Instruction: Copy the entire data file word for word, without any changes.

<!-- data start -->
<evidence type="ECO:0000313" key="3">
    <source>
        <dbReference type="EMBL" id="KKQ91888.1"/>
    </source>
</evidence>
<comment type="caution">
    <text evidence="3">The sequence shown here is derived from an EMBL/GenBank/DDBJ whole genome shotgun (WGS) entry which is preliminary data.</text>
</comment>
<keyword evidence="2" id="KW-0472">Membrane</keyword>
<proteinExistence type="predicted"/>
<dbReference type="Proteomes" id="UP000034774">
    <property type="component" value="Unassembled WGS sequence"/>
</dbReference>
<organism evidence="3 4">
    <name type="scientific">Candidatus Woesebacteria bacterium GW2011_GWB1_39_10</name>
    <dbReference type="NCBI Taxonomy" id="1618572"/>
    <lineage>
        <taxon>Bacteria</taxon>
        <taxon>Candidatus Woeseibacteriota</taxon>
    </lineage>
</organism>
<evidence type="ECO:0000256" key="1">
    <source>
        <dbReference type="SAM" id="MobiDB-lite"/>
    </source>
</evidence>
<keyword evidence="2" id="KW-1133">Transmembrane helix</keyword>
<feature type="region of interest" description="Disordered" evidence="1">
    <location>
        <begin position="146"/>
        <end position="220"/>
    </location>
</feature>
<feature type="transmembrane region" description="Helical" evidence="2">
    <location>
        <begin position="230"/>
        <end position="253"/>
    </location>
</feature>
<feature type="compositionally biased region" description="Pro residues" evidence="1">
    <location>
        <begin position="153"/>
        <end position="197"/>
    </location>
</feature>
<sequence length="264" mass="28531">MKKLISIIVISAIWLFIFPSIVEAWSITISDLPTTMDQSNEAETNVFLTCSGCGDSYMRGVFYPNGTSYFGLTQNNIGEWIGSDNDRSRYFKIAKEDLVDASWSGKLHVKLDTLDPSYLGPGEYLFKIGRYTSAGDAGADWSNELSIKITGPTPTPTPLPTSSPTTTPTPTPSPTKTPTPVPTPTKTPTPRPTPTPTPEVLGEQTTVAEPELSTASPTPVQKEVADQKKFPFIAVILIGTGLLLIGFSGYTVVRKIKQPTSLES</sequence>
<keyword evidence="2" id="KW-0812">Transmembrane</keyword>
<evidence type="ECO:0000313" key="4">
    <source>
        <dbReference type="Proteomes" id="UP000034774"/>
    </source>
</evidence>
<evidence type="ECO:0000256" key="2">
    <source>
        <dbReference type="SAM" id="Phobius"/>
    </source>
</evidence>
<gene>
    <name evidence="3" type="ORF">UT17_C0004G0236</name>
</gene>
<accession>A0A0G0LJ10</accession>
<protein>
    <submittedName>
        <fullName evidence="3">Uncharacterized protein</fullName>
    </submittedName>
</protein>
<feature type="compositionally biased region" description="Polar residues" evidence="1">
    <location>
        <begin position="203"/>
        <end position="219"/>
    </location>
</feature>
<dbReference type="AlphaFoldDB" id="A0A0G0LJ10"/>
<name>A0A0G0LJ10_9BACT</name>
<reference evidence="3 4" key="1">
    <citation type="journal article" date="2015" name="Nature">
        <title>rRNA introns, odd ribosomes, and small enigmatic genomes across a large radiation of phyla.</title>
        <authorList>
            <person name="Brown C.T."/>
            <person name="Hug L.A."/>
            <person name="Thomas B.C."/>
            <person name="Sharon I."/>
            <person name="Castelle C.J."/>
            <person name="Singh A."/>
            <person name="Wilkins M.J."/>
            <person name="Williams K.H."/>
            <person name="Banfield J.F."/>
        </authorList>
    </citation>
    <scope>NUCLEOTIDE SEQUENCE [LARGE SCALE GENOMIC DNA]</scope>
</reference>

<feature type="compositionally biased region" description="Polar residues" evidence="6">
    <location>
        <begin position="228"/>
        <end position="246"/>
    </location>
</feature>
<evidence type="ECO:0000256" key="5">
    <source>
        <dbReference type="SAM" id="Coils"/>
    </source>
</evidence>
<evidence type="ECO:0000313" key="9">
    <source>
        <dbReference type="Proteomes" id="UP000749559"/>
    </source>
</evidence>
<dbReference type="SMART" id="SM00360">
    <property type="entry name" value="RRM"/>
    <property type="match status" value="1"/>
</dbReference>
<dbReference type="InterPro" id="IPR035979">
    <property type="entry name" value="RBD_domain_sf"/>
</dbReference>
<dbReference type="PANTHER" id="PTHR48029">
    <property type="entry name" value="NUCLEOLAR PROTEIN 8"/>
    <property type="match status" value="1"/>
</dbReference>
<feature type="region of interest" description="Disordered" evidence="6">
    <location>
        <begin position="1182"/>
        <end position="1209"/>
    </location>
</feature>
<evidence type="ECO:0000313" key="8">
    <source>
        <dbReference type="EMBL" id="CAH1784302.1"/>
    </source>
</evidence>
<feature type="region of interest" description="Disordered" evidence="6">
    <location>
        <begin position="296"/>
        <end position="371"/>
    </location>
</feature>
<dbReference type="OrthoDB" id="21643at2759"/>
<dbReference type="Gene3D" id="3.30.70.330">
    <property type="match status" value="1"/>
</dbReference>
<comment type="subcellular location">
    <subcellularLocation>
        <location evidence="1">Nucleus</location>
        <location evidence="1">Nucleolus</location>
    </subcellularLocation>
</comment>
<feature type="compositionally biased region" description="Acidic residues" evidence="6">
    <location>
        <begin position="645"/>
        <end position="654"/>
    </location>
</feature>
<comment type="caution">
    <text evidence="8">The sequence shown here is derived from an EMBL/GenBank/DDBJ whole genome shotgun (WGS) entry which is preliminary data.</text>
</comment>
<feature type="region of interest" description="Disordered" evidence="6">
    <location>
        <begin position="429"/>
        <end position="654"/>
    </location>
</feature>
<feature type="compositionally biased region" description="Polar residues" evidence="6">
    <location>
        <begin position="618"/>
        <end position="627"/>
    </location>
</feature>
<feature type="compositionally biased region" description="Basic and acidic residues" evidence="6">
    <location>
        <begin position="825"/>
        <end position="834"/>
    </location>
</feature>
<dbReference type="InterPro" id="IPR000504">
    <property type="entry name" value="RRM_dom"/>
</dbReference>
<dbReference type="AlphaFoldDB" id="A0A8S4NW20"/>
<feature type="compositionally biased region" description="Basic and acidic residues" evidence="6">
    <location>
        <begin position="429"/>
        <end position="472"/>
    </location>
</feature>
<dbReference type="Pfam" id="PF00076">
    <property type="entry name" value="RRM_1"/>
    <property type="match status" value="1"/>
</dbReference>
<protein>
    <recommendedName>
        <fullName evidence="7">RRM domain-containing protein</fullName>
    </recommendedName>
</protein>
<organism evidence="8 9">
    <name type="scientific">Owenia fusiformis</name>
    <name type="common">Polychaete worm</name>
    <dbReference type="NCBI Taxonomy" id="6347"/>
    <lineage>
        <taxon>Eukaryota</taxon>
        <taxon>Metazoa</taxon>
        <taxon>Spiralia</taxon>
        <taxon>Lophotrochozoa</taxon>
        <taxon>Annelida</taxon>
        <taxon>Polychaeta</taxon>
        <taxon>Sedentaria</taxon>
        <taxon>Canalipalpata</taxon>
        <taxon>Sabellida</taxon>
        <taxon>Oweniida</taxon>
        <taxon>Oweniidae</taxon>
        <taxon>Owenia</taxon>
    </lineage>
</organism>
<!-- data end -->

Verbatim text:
<evidence type="ECO:0000313" key="3">
    <source>
        <dbReference type="EMBL" id="KKQ91888.1"/>
    </source>
</evidence>
<comment type="caution">
    <text evidence="3">The sequence shown here is derived from an EMBL/GenBank/DDBJ whole genome shotgun (WGS) entry which is preliminary data.</text>
</comment>
<keyword evidence="2" id="KW-0472">Membrane</keyword>
<proteinExistence type="predicted"/>
<dbReference type="Proteomes" id="UP000034774">
    <property type="component" value="Unassembled WGS sequence"/>
</dbReference>
<organism evidence="3 4">
    <name type="scientific">Candidatus Woesebacteria bacterium GW2011_GWB1_39_10</name>
    <dbReference type="NCBI Taxonomy" id="1618572"/>
    <lineage>
        <taxon>Bacteria</taxon>
        <taxon>Candidatus Woeseibacteriota</taxon>
    </lineage>
</organism>
<evidence type="ECO:0000256" key="1">
    <source>
        <dbReference type="SAM" id="MobiDB-lite"/>
    </source>
</evidence>
<keyword evidence="2" id="KW-1133">Transmembrane helix</keyword>
<feature type="region of interest" description="Disordered" evidence="1">
    <location>
        <begin position="146"/>
        <end position="220"/>
    </location>
</feature>
<feature type="transmembrane region" description="Helical" evidence="2">
    <location>
        <begin position="230"/>
        <end position="253"/>
    </location>
</feature>
<feature type="compositionally biased region" description="Pro residues" evidence="1">
    <location>
        <begin position="153"/>
        <end position="197"/>
    </location>
</feature>
<sequence length="264" mass="28531">MKKLISIIVISAIWLFIFPSIVEAWSITISDLPTTMDQSNEAETNVFLTCSGCGDSYMRGVFYPNGTSYFGLTQNNIGEWIGSDNDRSRYFKIAKEDLVDASWSGKLHVKLDTLDPSYLGPGEYLFKIGRYTSAGDAGADWSNELSIKITGPTPTPTPLPTSSPTTTPTPTPSPTKTPTPVPTPTKTPTPRPTPTPTPEVLGEQTTVAEPELSTASPTPVQKEVADQKKFPFIAVILIGTGLLLIGFSGYTVVRKIKQPTSLES</sequence>
<keyword evidence="2" id="KW-0812">Transmembrane</keyword>
<evidence type="ECO:0000313" key="4">
    <source>
        <dbReference type="Proteomes" id="UP000034774"/>
    </source>
</evidence>
<evidence type="ECO:0000256" key="2">
    <source>
        <dbReference type="SAM" id="Phobius"/>
    </source>
</evidence>
<gene>
    <name evidence="3" type="ORF">UT17_C0004G0236</name>
</gene>
<accession>A0A0G0LJ10</accession>
<protein>
    <submittedName>
        <fullName evidence="3">Uncharacterized protein</fullName>
    </submittedName>
</protein>
<feature type="compositionally biased region" description="Polar residues" evidence="1">
    <location>
        <begin position="203"/>
        <end position="219"/>
    </location>
</feature>
<dbReference type="AlphaFoldDB" id="A0A0G0LJ10"/>
<name>A0A0G0LJ10_9BACT</name>
<reference evidence="3 4" key="1">
    <citation type="journal article" date="2015" name="Nature">
        <title>rRNA introns, odd ribosomes, and small enigmatic genomes across a large radiation of phyla.</title>
        <authorList>
            <person name="Brown C.T."/>
            <person name="Hug L.A."/>
            <person name="Thomas B.C."/>
            <person name="Sharon I."/>
            <person name="Castelle C.J."/>
            <person name="Singh A."/>
            <person name="Wilkins M.J."/>
            <person name="Williams K.H."/>
            <person name="Banfield J.F."/>
        </authorList>
    </citation>
    <scope>NUCLEOTIDE SEQUENCE [LARGE SCALE GENOMIC DNA]</scope>
</reference>

<feature type="compositionally biased region" description="Polar residues" evidence="6">
    <location>
        <begin position="228"/>
        <end position="246"/>
    </location>
</feature>
<evidence type="ECO:0000256" key="5">
    <source>
        <dbReference type="SAM" id="Coils"/>
    </source>
</evidence>
<evidence type="ECO:0000313" key="9">
    <source>
        <dbReference type="Proteomes" id="UP000749559"/>
    </source>
</evidence>
<dbReference type="SMART" id="SM00360">
    <property type="entry name" value="RRM"/>
    <property type="match status" value="1"/>
</dbReference>
<dbReference type="InterPro" id="IPR035979">
    <property type="entry name" value="RBD_domain_sf"/>
</dbReference>
<dbReference type="PANTHER" id="PTHR48029">
    <property type="entry name" value="NUCLEOLAR PROTEIN 8"/>
    <property type="match status" value="1"/>
</dbReference>
<feature type="region of interest" description="Disordered" evidence="6">
    <location>
        <begin position="1182"/>
        <end position="1209"/>
    </location>
</feature>
<evidence type="ECO:0000313" key="8">
    <source>
        <dbReference type="EMBL" id="CAH1784302.1"/>
    </source>
</evidence>
<feature type="region of interest" description="Disordered" evidence="6">
    <location>
        <begin position="296"/>
        <end position="371"/>
    </location>
</feature>
<dbReference type="OrthoDB" id="21643at2759"/>
<dbReference type="Gene3D" id="3.30.70.330">
    <property type="match status" value="1"/>
</dbReference>
<comment type="subcellular location">
    <subcellularLocation>
        <location evidence="1">Nucleus</location>
        <location evidence="1">Nucleolus</location>
    </subcellularLocation>
</comment>
<feature type="compositionally biased region" description="Acidic residues" evidence="6">
    <location>
        <begin position="645"/>
        <end position="654"/>
    </location>
</feature>
<comment type="caution">
    <text evidence="8">The sequence shown here is derived from an EMBL/GenBank/DDBJ whole genome shotgun (WGS) entry which is preliminary data.</text>
</comment>
<feature type="region of interest" description="Disordered" evidence="6">
    <location>
        <begin position="429"/>
        <end position="654"/>
    </location>
</feature>
<feature type="compositionally biased region" description="Polar residues" evidence="6">
    <location>
        <begin position="618"/>
        <end position="627"/>
    </location>
</feature>
<feature type="compositionally biased region" description="Basic and acidic residues" evidence="6">
    <location>
        <begin position="825"/>
        <end position="834"/>
    </location>
</feature>
<dbReference type="InterPro" id="IPR000504">
    <property type="entry name" value="RRM_dom"/>
</dbReference>
<dbReference type="AlphaFoldDB" id="A0A8S4NW20"/>
<feature type="compositionally biased region" description="Basic and acidic residues" evidence="6">
    <location>
        <begin position="429"/>
        <end position="472"/>
    </location>
</feature>
<dbReference type="Pfam" id="PF00076">
    <property type="entry name" value="RRM_1"/>
    <property type="match status" value="1"/>
</dbReference>
<protein>
    <recommendedName>
        <fullName evidence="7">RRM domain-containing protein</fullName>
    </recommendedName>
</protein>
<organism evidence="8 9">
    <name type="scientific">Owenia fusiformis</name>
    <name type="common">Polychaete worm</name>
    <dbReference type="NCBI Taxonomy" id="6347"/>
    <lineage>
        <taxon>Eukaryota</taxon>
        <taxon>Metazoa</taxon>
        <taxon>Spiralia</taxon>
        <taxon>Lophotrochozoa</taxon>
        <taxon>Annelida</taxon>
        <taxon>Polychaeta</taxon>
        <taxon>Sedentaria</taxon>
        <taxon>Canalipalpata</taxon>
        <taxon>Sabellida</taxon>
        <taxon>Oweniida</taxon>
        <taxon>Oweniidae</taxon>
        <taxon>Owenia</taxon>
    </lineage>
</organism>